Underarmour CEO Resigns from American Manufacturing Council

Posted on

Image courtesy of Under Armour

Underarmour CEO Resigns from American Manufacturing Council


Under Armour CEO Kevin Plank was one of three CEOs to step down from the American Manufacturing Council on Monday.

“I joined the American Manufacturing Council because I believed it was important for Under Armour to have an active seat at the table and represent our industry,” Plank said in a statement. “We remain resolute in our potential and ability to improve American manufacturing. However, Under Armour engages in innovation and sports, not politics.”

Several members have left the council over the past six months, including Tesla Motors Inc. and SpaceX CEO Elon Musk, and Walt Disney Co. executive Robert Iger back in June. Along with Plank, pharmaceutical company Merck & Co. CEO Kenneth Frazier and Intel CEO Brian Krzanich both stepped down from the American Manufacturing Council this week, as a result from the response to this weekend’s events in Charlottesville, Virginia in the United States.

“I am appreciative of the opportunity to have served, but have decided to step down from the council,” Plank’s statement continued. “I love our country and our company and will continue to focus my efforts on inspiring every person that they can do anything through the power of sport which promotes unity, diversity and inclusion.”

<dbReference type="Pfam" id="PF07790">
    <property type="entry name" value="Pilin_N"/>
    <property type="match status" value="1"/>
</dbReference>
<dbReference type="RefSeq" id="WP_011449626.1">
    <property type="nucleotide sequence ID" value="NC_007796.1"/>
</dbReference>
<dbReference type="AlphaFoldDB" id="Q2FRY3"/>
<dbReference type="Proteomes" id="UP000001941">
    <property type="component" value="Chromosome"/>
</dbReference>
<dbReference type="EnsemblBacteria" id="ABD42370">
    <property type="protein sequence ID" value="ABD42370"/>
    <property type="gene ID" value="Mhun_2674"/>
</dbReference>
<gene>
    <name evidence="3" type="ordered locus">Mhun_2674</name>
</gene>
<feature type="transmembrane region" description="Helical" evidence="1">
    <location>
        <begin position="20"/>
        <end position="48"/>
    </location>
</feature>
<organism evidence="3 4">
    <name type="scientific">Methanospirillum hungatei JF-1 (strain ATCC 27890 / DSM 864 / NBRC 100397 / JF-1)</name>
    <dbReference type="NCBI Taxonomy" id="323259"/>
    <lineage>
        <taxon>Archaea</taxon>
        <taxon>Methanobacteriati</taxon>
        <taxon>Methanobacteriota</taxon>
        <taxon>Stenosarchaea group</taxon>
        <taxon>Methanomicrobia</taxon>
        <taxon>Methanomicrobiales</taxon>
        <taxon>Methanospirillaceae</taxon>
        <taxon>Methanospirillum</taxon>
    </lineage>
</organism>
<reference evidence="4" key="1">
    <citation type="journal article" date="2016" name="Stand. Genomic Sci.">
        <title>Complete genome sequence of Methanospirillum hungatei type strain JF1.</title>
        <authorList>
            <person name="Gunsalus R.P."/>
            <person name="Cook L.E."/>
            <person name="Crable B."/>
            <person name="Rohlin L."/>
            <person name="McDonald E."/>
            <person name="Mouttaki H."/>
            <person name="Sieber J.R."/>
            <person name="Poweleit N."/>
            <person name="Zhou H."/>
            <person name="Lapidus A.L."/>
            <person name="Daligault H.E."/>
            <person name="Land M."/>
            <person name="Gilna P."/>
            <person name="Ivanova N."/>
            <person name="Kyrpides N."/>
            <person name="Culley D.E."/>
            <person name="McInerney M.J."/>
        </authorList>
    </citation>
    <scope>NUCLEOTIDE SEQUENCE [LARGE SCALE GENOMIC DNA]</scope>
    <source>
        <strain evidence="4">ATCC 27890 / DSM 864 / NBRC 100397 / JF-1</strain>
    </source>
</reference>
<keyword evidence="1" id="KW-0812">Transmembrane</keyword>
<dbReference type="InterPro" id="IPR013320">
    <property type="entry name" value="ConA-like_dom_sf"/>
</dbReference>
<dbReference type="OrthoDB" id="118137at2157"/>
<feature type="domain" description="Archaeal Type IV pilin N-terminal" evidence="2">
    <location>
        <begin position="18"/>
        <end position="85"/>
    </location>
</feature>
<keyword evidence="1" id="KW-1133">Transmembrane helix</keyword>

Under Armour has been facing tough competition over the last few quarters from brands such as Adidas, Lululemon, Nike, and more as the athleisurewear trend has grown. This increase in demand for stylish and versatile sportswear to take from a morning workout to an evening on the town has been unquestionably beneficial for these clothing manufacturers – but keeping up with the boutique, Instagram-savvy brands is the new challenge.

Compared to competitors like Nike, Under Armour has been doing better in growth with this trend according to several analysts, leading these big-name brands in the athleisurewear field, even though they aren’t leading in the general sportswear field. “UAA is one of the few brands that matter in the athletic space,” Jeffries analyst Randal Konik told U.S. News back in April. “We believe this brand is here to stay.”


Underarmour CEO Resigns from American Manufacturing Council

Avatar photo

Written by Lillie Peterson

Lillie is a graduate from UC Santa Barbara with a bachelor's in Classics and a lifelong fascination for fashion and art. A freelance writer and artist, her hobbies include photography, design, drawing and blogging.

Leave a Reply

Your email address will not be published. Required fields are marked *